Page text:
And then it’s time for Alan Nimmo to go off and lubricate his throat with a cup of tea.  But that burst of passion as he talked about The Red Devils is telling.  “It was because of that, they did it for themselves, that we went with them as an audience – oh man, it’s just euphoric, it was tremendous.”  That sounds to me very like the kind of connection Nimmo’s own band have generated with their fans.  And it’s that passion that drives all the hard work, and ensures that with Exile & Grace King King are about to demonstrate again that they aren’t making a bunch of ordinary albums either.

Tuesday, September 12, 2017

Black Country Communion - BCCIV

“I come to bury Caesar, not to praise him,” said Mark Anthony, according to ol’ Bill Shakespeare.  Well, I’m not here to bury Black Country Communion, but I do question the torrent of rave reviews BCCIV has been getting.
Cards on the table, I’m in that weird minority who may have some doubts about Joe Bonamassa, but still think he does some good stuff. More to the point, I’ve been resistant to the charms of Glenn Hughes and his much vaunted voice since way back when, and last year’s Resonate album did absolutely nothing to change my mind.
Hughes’ vocals represent one of my key reservations about the album. He has a good voice when he’s in his middle register and not pushing the envelope, but for an avowed fan of Stevie Wonder he can indulge in some godawful warbling when he lets rip.  ‘The Crow’ is a case in point, with Hughes going out to lunch over a wall of sound centred on a stuttering riff, detracting from a good bass showcase that leads into a swelling organ solo and a brief but high voltage offering from Bonamassa.  All in all it could add up to something impressive – if only Glenn Hughes would cool his damn jets.  And by the same token his diction is increasingly bad on ‘The Cove’, swallowing words in all too typical fashion, though the music, along with those phrases that do emerge – “alone in the silence”, “out on the ledge”, “in the darkness” etc – are enough to evoke a dramatic atmosphere.
Glenn Hughes opens his gob.  Joe Bonamassa closes his.
Photo by Christie Goodwin
The tendency for good quality material to be compromised by a kitchen sink approach is the other key issue.  Opener ‘Collide’ is a harbinger of things to come, with a lurching Zep-like riff and powder keg drums from Jason Bonham, while Hughes delivers a typically high-pitched vocal over rolling guitar lines from Bonamassa.  On the whole though, the bombast is just held in check.  The following ‘Over My Head’ shows more restraint, and is all the better for it.  Hughes is calmer vocally, mostly, and adds a nice falsetto touch to the chorus.  Bonham’s bass drum still pounds like a sledgehammer, but it’s rhythmically more interesting, and there’s a nice melodic guitar line in the middle.  But if ‘Sway’ has some subtle keyboard flourishes, and Hughes largely conquers his OTT tendencies, it also labours under a juddering riff and crash-bang-wallop drums that feel like driving over a cattle grid with no suspension.  ‘Awake’ makes a better fist of a twitching guitar lick and drum pattern, with a steady vocal melody on the verse, until they get into overdone overdrive on the chorus.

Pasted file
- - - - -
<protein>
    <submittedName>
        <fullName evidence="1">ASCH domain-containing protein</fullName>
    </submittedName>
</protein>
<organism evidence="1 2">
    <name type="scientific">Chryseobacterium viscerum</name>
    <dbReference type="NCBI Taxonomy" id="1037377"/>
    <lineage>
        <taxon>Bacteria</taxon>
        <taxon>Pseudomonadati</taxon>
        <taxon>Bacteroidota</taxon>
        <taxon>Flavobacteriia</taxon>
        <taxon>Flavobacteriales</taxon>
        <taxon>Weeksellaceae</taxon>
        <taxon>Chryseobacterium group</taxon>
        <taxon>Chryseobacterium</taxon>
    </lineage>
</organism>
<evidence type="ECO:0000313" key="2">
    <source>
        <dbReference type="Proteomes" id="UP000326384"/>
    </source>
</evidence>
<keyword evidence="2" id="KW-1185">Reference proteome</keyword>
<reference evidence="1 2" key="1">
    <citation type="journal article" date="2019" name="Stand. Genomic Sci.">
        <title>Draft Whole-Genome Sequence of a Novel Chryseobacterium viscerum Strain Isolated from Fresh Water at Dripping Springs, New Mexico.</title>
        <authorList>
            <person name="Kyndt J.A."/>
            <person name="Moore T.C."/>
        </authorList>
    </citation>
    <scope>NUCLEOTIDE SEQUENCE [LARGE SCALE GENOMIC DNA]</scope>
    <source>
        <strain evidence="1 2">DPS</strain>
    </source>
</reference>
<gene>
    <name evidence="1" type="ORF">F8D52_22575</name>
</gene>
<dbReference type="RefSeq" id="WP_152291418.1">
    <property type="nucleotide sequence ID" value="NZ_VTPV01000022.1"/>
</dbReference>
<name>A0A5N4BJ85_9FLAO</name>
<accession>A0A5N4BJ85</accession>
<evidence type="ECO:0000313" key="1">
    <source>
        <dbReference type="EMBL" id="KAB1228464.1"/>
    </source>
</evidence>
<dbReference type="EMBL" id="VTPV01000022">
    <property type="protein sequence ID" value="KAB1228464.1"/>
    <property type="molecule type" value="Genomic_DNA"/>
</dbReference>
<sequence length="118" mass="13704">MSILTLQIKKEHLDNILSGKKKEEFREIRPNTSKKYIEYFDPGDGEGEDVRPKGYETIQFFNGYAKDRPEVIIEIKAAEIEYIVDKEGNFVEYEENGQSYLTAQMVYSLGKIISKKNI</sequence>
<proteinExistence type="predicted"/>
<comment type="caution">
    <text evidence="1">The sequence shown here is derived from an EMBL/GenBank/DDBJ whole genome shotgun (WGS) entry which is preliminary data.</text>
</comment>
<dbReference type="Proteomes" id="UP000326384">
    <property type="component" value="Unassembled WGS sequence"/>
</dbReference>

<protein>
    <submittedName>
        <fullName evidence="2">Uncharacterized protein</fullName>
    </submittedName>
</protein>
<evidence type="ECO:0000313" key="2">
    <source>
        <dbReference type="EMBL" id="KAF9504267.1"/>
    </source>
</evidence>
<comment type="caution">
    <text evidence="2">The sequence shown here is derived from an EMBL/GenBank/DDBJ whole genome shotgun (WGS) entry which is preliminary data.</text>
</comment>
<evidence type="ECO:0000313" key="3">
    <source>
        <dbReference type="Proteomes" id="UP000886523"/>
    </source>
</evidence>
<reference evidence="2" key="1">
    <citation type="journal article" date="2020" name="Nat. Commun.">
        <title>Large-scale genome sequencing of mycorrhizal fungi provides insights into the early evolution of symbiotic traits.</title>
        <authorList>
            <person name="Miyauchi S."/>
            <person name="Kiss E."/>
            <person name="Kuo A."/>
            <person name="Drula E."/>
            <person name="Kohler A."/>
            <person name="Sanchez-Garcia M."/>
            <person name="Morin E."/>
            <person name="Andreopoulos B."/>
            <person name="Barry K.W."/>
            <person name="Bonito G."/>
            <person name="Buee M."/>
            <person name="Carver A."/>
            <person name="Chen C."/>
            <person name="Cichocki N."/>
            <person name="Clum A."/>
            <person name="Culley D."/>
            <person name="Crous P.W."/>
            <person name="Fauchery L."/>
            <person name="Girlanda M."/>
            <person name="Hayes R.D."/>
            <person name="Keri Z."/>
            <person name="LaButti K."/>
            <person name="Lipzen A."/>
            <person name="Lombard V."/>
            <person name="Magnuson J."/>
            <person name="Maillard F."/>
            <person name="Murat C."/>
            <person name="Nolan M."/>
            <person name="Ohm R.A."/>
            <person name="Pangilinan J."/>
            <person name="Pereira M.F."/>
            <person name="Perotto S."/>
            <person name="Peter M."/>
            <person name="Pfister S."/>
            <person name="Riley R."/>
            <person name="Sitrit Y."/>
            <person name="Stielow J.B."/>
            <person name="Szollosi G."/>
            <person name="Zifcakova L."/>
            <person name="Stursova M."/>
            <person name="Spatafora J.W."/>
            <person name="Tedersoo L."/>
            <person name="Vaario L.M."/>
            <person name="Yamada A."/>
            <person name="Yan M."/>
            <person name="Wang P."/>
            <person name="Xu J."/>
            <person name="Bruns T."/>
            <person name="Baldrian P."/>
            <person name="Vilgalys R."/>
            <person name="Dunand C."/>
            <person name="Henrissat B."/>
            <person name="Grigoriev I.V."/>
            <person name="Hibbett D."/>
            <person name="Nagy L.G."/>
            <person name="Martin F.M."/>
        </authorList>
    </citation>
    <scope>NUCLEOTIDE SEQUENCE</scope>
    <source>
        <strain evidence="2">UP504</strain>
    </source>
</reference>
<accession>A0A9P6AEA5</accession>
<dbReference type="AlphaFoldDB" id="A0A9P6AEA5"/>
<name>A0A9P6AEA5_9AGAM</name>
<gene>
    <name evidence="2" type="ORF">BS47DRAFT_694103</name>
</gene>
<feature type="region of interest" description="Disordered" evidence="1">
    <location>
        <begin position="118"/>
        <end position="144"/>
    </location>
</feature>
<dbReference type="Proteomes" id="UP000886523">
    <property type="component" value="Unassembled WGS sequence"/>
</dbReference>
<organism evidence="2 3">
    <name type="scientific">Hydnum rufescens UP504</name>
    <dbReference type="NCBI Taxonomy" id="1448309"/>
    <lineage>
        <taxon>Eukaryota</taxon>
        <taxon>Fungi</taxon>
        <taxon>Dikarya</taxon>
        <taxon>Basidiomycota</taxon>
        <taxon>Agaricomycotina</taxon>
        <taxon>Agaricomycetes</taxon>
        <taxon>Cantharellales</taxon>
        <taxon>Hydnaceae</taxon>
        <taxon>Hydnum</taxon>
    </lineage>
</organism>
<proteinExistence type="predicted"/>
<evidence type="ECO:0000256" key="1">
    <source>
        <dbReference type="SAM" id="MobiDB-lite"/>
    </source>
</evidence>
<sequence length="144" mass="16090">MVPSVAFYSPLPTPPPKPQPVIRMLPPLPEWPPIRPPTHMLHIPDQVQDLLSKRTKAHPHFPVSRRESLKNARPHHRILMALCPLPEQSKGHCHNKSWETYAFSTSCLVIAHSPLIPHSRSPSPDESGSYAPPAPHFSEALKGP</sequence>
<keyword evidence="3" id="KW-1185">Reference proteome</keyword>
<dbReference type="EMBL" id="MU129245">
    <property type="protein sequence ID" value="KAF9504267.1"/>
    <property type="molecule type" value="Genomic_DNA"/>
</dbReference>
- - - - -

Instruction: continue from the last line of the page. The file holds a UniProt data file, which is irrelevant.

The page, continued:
‘Wanderlust’ is a more positive showing, suggestive of late period Rainbow, with good guitar riffs and interplay with the keys during JB’s solo, while Hughes listens to his better angels.  A bit less Sturm und Drang in the drum sound would be welcome though. And the closing ‘When The Morning Comes’ is also nicely downbeat, with rippling guitar lines, more restrained drums, and injections of piano, while the bridge features bursts of organ over taut guitar chords.  At nearly 8 minutes it’s overlong, with an unnecessary “big finish”, but at least there’s some nuance along the way.
For me though, the best thing here is ‘The Last Song For My Resting Place’.  Tellingly, it features patient vocals from Joe Bonamassa.  At nearly 8 minutes, it’s top quality throughout, featuring a mandolin intro and fiddle breaks, and it has an epic quality making good use of quiet and loud passages. Recalling songs like ‘Last Matador Of Bayonne’ and ‘Black Lung Heartache’, it’s the sort of thing Bonamassa does really well, with or without the bone-crunching power chords augmenting his tasteful solo.

Too often though, BCCIV is like being on the wrong end of an artillery barrage in support of an assault by the Screaming Eagles, and producer Kevin Shirley has to take some responsibility for failing to tame the sonic excess. Great heavy rock isn’t solely about being loud, and too often the imagination evident on BCCIV is overpowered.  It's an okay album, but to these ears it sure as hell isn’t all it’s cracked up to be.

Sunday, September 10, 2017

Steve Hill - Solo Recordings: Volume 3

Titling this album Solo Recordings: Volume 3 may be a bit prosaic, but Steve Hill isn’t kidding.  Even in the studio, Hill likes to record as a live one-man band. Which seems like an unnecessary constraint to me – why make life difficult for yourself?  But regardless of his approach, he manages to produce material of considerable variety and quality across this outing.
Hill sets out his stall in convincing fashion with ‘Damned’, a stomp reminiscent of early Black Keys, with fuzzy, scratchy guitar that hits the mark.  He continues in a similar vein with
Steve Hill - ain't nobody else there
‘Dangerous’, which a features a great riff crashing around a more soulful vocal of Paul Rodgers-ish depth. There’s a bit too much of a splashing cymbal sound in evidence, but that quibble aside it’s a cracker.
Hill doesn’t stick to the multi-instrumental template throughout though.  He introduces a lighter mood with the likes of ‘Slowly Slipping Away’ and ‘Troubled Times’, both of which feature twinkling, tasteful, Jimmy Page-goes-Bert Jansch acoustic guitar picking.  Hill adds harp to the mix on the former, along with vocals in a slightly higher register, producing a more relaxed vibe over a laid-back beat.  ‘Troubled Times, meanwhile, is a more reflective, shimmering piece, with plenty of variety in the guitar work to create a really interesting, excellent tune.